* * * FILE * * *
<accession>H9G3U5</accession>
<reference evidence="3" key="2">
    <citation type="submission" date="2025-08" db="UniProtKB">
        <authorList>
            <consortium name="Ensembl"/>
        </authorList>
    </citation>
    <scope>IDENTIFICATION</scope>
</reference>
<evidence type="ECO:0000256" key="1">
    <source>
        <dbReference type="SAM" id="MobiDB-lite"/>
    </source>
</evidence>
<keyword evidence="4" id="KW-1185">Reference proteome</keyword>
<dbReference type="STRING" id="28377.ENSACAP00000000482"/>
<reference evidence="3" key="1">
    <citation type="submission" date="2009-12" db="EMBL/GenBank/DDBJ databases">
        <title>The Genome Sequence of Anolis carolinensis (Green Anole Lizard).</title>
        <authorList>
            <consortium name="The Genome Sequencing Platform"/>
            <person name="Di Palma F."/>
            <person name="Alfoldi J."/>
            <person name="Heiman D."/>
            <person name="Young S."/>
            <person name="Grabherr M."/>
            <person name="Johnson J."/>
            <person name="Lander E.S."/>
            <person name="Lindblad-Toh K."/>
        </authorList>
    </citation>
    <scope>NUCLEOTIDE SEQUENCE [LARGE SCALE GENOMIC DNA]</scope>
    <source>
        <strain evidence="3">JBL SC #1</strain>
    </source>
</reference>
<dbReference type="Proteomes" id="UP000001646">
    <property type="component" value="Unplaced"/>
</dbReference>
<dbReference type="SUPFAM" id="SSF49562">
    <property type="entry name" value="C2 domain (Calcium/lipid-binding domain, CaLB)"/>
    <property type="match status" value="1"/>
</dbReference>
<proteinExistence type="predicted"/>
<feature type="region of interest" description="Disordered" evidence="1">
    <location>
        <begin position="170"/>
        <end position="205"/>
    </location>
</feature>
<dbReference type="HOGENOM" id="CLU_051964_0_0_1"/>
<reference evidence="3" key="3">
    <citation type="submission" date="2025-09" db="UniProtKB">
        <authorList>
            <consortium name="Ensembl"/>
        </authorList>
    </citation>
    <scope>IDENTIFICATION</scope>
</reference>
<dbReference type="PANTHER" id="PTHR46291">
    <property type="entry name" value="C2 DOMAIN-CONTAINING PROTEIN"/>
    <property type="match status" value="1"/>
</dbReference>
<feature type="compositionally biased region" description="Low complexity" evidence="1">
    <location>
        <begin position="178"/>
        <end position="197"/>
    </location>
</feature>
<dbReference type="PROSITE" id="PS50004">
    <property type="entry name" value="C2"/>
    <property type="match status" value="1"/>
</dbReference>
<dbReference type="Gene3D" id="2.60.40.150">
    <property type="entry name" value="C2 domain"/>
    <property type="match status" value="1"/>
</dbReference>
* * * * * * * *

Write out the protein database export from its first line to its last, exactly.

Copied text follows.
<accession>H9G3U5</accession>
<reference evidence="3" key="2">
    <citation type="submission" date="2025-08" db="UniProtKB">
        <authorList>
            <consortium name="Ensembl"/>
        </authorList>
    </citation>
    <scope>IDENTIFICATION</scope>
</reference>
<evidence type="ECO:0000256" key="1">
    <source>
        <dbReference type="SAM" id="MobiDB-lite"/>
    </source>
</evidence>
<keyword evidence="4" id="KW-1185">Reference proteome</keyword>
<dbReference type="STRING" id="28377.ENSACAP00000000482"/>
<reference evidence="3" key="1">
    <citation type="submission" date="2009-12" db="EMBL/GenBank/DDBJ databases">
        <title>The Genome Sequence of Anolis carolinensis (Green Anole Lizard).</title>
        <authorList>
            <consortium name="The Genome Sequencing Platform"/>
            <person name="Di Palma F."/>
            <person name="Alfoldi J."/>
            <person name="Heiman D."/>
            <person name="Young S."/>
            <person name="Grabherr M."/>
            <person name="Johnson J."/>
            <person name="Lander E.S."/>
            <person name="Lindblad-Toh K."/>
        </authorList>
    </citation>
    <scope>NUCLEOTIDE SEQUENCE [LARGE SCALE GENOMIC DNA]</scope>
    <source>
        <strain evidence="3">JBL SC #1</strain>
    </source>
</reference>
<dbReference type="Proteomes" id="UP000001646">
    <property type="component" value="Unplaced"/>
</dbReference>
<dbReference type="SUPFAM" id="SSF49562">
    <property type="entry name" value="C2 domain (Calcium/lipid-binding domain, CaLB)"/>
    <property type="match status" value="1"/>
</dbReference>
<proteinExistence type="predicted"/>
<feature type="region of interest" description="Disordered" evidence="1">
    <location>
        <begin position="170"/>
        <end position="205"/>
    </location>
</feature>
<dbReference type="HOGENOM" id="CLU_051964_0_0_1"/>
<reference evidence="3" key="3">
    <citation type="submission" date="2025-09" db="UniProtKB">
        <authorList>
            <consortium name="Ensembl"/>
        </authorList>
    </citation>
    <scope>IDENTIFICATION</scope>
</reference>
<dbReference type="PANTHER" id="PTHR46291">
    <property type="entry name" value="C2 DOMAIN-CONTAINING PROTEIN"/>
    <property type="match status" value="1"/>
</dbReference>
<feature type="compositionally biased region" description="Low complexity" evidence="1">
    <location>
        <begin position="178"/>
        <end position="197"/>
    </location>
</feature>
<dbReference type="PROSITE" id="PS50004">
    <property type="entry name" value="C2"/>
    <property type="match status" value="1"/>
</dbReference>
<dbReference type="Gene3D" id="2.60.40.150">
    <property type="entry name" value="C2 domain"/>
    <property type="match status" value="1"/>
</dbReference>